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The future fund model needs global perspective

16 August 2023

Philip Hendy

Director, Real Estate Services

Philip Hendy

Director, Real Estate Services

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As private capital crosses borders, back and middle-office functions need to develop an international mindset.

As private capital matures and becomes more competitive, asset managers naturally turn to specialised funds as they look for new opportunities.

Increasingly the search for new investors ranges across borders and time zones, while the best investment opportunities in the desired sector may well already be aggregated in favourable locations around the world.

The result is that most growth-focused private capital asset management firms have an international outlook when it comes to deal-making and fundraising. The challenge for many of them is that their fund operating models have not kept up.

When you deal with far-flung assets and investors, you need international expertise. That’s as true for the back office as it is for the front.

Private capital looks for global scale

Large private equity and real-estate funds have operated internationally for years but today all flavours of funds are competing in a global marketplace.

For example, as private markets have become more sophisticated, sector-specific funds have sprung up that focus on highly specialised asset classes or locations.

A real-estate fund manager might specialise in purpose-built student accommodation or distribution warehouses, for example.

Such a narrow focus has clear advantages, but to thrive and grow, niche asset managers often need global scale in terms of capital.

The compliance challenge to fund models

Whatever their size and focus, sooner or later global funds hit turbulence.

Fundraisers quickly find that fund marketing is treated very differently by regulators in different countries. The back office soon discovers that every jurisdiction has its own compliance and reporting quirks.

And regulatory requirements are rarely static. An asset manager who last had dealings with a jurisdiction three years ago might find that in the intervening years, the regulatory landscape has moved on.

The complexity of global private capital funds

Managers, assets, and investors are dispersed around the globe. The structures themselves are housed in whichever jurisdiction offers the best combination of cost efficiency, administrative simplicity or regulatory protection for investors.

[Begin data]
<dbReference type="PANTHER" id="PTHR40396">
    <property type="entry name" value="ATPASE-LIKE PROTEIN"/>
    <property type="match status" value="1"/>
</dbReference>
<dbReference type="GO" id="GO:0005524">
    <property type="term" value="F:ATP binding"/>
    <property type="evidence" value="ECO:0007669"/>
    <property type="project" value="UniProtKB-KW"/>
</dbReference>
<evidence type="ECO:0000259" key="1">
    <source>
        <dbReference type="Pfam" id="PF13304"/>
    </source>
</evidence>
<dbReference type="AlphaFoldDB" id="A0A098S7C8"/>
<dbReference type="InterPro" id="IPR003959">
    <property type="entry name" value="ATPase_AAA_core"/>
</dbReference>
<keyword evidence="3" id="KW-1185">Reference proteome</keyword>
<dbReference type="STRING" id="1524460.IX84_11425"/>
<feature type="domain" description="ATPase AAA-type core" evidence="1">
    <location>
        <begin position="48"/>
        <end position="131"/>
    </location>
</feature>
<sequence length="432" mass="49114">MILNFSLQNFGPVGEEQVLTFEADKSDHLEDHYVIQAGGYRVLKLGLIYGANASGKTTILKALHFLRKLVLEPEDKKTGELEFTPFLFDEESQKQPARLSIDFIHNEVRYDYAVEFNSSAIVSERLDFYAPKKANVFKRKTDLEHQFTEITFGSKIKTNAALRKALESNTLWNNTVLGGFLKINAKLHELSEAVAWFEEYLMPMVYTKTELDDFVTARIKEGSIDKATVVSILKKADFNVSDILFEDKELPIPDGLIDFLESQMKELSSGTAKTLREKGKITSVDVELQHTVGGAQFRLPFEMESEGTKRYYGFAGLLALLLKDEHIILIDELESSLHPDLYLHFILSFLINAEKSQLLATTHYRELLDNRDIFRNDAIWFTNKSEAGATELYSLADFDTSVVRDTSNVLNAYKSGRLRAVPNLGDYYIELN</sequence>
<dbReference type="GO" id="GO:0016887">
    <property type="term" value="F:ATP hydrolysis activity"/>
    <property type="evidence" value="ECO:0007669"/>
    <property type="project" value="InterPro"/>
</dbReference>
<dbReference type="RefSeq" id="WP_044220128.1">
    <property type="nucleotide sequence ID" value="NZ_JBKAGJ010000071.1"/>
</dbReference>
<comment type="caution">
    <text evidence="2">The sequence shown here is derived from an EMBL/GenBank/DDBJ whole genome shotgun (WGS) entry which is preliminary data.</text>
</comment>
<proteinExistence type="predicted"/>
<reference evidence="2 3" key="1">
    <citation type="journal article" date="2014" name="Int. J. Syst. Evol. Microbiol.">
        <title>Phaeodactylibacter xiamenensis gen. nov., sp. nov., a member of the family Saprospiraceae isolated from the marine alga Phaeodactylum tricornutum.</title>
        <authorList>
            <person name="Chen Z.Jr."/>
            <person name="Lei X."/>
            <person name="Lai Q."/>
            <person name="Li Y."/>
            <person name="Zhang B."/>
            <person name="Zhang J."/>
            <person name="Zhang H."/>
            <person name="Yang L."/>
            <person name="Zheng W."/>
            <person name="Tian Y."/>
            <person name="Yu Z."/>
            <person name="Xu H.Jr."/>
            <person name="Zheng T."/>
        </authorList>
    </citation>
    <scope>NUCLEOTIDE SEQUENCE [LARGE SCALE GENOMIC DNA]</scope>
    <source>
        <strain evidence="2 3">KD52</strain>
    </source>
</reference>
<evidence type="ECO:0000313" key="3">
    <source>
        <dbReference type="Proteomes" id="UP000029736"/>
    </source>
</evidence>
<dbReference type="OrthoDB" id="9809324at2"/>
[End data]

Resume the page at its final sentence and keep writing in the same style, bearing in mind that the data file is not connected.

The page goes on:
All of this magnifies the complexity of managing and maintaining a global private capital fund.

That fund might have international assets aggregated in a holding company, which in turn is part of a master holding structure.

Below that is the fund vehicle itself, and—most likely—carry vehicles for the asset management team and limited partners. There may even be a side pocket for special circumstances.

Add it up and the back office may be dealing with, say, five or six jurisdictions, each with its own standards, laws, and culture.

Simultaneously, global investors bring with them a wide range of expectations around data and the immediacy of information.

It’s just one more reason that fund operating models need to develop a global view—and quickly.

Nurturing a broader outlook for global funds

That global view needs to include local knowledge around regulation, business culture, and investor expectations, and be repeated in every applicable jurisdiction.

For efficiency, it should be combined with a centralised administrative team to take care of the generic heavy lifting that repeats in jurisdictions and for investors.

Above everything, the fund model needs a helicopter view to oversee global compliance timetables and monitor regulatory and legal developments.

It’s possible to do this in-house—and some larger asset managers continue for now to run central compliance and administrative teams combined with local employees in every jurisdiction.

But it’s becoming harder. Recruitment has been a challenge since the pandemic and talent management has become far more complex.

With that in mind, many asset managers worry that overseeing global operations teams is taking focus and limited resources away from core functions.

Some are turning to outsourcing as a way to balance local knowledge and central support with scalability. But there is no one-size-fits-all solution and funds must choose the right model for their circumstances and investor base.

However they do it, they need to make fund operations fit for the increasingly globalised nature of private capital. The opportunities are immense, but will only be grasped if front and back-office teams share an international outlook.

Why Intertrust Group?

  • CSC completed its acquisition of Intertrust Group in November 2022. Together we offer a global solution for subsidiary governance, fund strategies, and capital markets transactions, with tools to help fund managers navigate the ever-changing compliance and regulatory environment that they face. With capabilities in more than 140 jurisdictions, we are able to do business wherever our clients are—and we accomplish that by employing experts in every business we serve.
  • As a strategic partner, our proprietary innovative technologies are combined with global knowledge and experience to deliver added-value services catering for all asset classes, while increasing manager visibility of portfolios on behalf of a fund’s investors.
  • Our expert teams harness tools and cutting-edge technologies to eliminate costly errors in the handling of fund administration and corporate actions, investor relations, and portfolio management.
  • Our Halo Framework identifies and describes a best-in-class, next-generation fund operating framework for private capital. Download it here.